The Moto E5 Plus is comfortable to hold thanks to its curved edges, and its size isn’t too unwieldy. Our review model is the Flash Gray version of the Moto E5 Plus. There’s also a Mineral Blue and Black edition available. We love the glossy design, and we were happily surprised by its resistance to fingerprints and smudges. Since it lacks an IP rating, the E5 Plus won’t fare well with a dunk in the pool. It does, however, have a water-resistant coating that should protect the phone from rain droplets and other minor water exposure.
The Moto E5 Plus is powered by Qualcomm’s Snapdragon 435 processor with 3GB of RAM. There’s 32GB of internal storage, though a MicroSD card slot allows you to add extra space up to 128GB.
Performance surprised us on this phone. Apps opened almost instantly, and we run into no problems with multitasking. The E5 Plus is perfectly capable of handling most tasks like surfing the web, streaming video, and posting on social media. When running more graphics-intensive apps, we were elated to see them load quickly. Both Sims: Mobile and Super Mario Run loaded fast and ran without any issues.
Here are a few benchmark results:
- AnTuTu 3DBench: 58,588
- Geekbench CPU: single-core 641; multi-core 2,320
- 3DMark Sling Shot Extreme: 312
The E5 Plus comes in slightly behind the Moto G6 and Honor 7X in every benchmark test. The Honor 7X has an AnTuTu score of 63,311, and the Moto G6 scored 70,827. Benchmarks may be helpful for comparisons, but they do not reflect a phone’s overall ability. We think you’ll be satisfied with performance here.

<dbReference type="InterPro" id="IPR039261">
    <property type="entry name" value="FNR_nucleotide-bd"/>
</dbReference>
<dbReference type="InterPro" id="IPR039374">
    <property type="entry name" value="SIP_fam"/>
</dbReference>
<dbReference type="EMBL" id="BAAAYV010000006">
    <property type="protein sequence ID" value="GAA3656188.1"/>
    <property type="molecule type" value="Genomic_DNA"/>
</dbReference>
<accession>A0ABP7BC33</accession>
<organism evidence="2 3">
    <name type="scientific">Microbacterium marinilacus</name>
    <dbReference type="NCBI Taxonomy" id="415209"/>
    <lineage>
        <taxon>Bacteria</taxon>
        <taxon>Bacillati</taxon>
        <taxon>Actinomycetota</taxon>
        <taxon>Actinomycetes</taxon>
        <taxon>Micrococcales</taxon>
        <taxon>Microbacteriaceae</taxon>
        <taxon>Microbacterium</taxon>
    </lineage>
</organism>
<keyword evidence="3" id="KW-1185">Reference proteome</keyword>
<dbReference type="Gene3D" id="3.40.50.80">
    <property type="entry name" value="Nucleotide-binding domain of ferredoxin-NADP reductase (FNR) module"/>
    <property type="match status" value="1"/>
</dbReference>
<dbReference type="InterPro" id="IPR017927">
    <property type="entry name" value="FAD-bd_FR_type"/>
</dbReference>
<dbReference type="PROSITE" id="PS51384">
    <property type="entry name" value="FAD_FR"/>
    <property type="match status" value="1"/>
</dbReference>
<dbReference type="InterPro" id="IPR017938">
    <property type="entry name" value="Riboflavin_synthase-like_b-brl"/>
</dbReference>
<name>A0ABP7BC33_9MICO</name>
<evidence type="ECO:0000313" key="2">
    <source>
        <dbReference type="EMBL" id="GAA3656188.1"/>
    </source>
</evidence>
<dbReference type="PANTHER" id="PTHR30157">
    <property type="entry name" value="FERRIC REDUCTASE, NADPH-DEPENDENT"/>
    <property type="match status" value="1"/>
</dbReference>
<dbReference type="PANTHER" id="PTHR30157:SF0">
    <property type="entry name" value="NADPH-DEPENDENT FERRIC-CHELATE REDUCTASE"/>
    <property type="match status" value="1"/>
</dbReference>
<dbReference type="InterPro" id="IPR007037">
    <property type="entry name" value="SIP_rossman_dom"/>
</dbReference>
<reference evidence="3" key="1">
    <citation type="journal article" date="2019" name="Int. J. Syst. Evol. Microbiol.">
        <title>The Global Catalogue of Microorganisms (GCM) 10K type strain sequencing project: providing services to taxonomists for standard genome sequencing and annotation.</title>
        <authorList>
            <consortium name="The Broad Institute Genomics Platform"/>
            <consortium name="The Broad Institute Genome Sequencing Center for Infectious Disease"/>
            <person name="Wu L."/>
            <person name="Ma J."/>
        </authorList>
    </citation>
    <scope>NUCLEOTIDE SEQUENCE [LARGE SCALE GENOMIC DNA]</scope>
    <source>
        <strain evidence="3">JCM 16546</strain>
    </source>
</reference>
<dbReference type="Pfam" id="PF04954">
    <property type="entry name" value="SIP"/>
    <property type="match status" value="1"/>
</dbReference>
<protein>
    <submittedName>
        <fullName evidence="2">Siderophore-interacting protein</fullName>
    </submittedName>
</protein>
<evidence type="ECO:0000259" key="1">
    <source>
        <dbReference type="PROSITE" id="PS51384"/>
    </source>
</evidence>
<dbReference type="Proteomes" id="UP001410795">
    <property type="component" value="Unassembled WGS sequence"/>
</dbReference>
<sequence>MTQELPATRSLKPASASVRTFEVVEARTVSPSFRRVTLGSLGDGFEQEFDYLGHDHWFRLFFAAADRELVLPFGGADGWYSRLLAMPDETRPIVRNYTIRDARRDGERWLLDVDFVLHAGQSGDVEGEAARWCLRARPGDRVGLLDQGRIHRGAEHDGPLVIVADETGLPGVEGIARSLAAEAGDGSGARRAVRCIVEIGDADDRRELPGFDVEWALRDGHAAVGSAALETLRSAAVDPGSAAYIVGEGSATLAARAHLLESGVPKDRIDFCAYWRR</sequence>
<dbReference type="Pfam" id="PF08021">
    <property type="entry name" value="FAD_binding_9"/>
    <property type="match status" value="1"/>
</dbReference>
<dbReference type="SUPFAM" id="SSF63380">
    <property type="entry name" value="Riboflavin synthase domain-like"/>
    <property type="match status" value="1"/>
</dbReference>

Poor low-light camera
The Moto E5 Plus packs a 12-megapixel rear camera with LED flash and a f/2.0 aperture. On the front is an 8-megapixel sensor with a f/2.2 aperture. The camera is nothing remarkable — it performs well in daylight, but as with most budget phones, it struggles in low light. Struggles may not be harsh enough of a word, though, because we’ve found the E5 Plus’ low-light photos to mostly be unusable.
In addition to a loss of detail and noise — things to be expected with low-end camera sensors — there’s a ton of lens flare in every photo. The results are disappointing to say the least, especially when the less expensive Moto G6 (comparing with Sprint pricing) and Moto G6 Play performed better in similar situations.
There’s a ton of lens flare in every photo.
In daylight or bright light, the camera performed admirably, though some images did appear to be a little flat or lacking depth.
The camera software is simple to use, and there are a few extras like panorama, slow motion, a QR code reader, and burst shot modes.
The Motorola E5 Plus ships with Android 8.0 Oreo. While you can expect to see security updates for the phone over the next few years, don’t expect to get the next version of Android that’s going to release in the next few months. Motorola confirmed to Digital Trends the Moto E5 Plus will not receive Android P, which is incredibly disappointing.
The software experience is very close to stock Android, but on the Sprint model of the phone (which costs $288), we’re sad to report there’s plenty of pre-installed bloatware. While some of the apps may be ones you’d normally download, more than half were games that take up already limited storage space. Luckily, you’re able to uninstall many of these apps, but it’s frustrating that they’re there in the first place.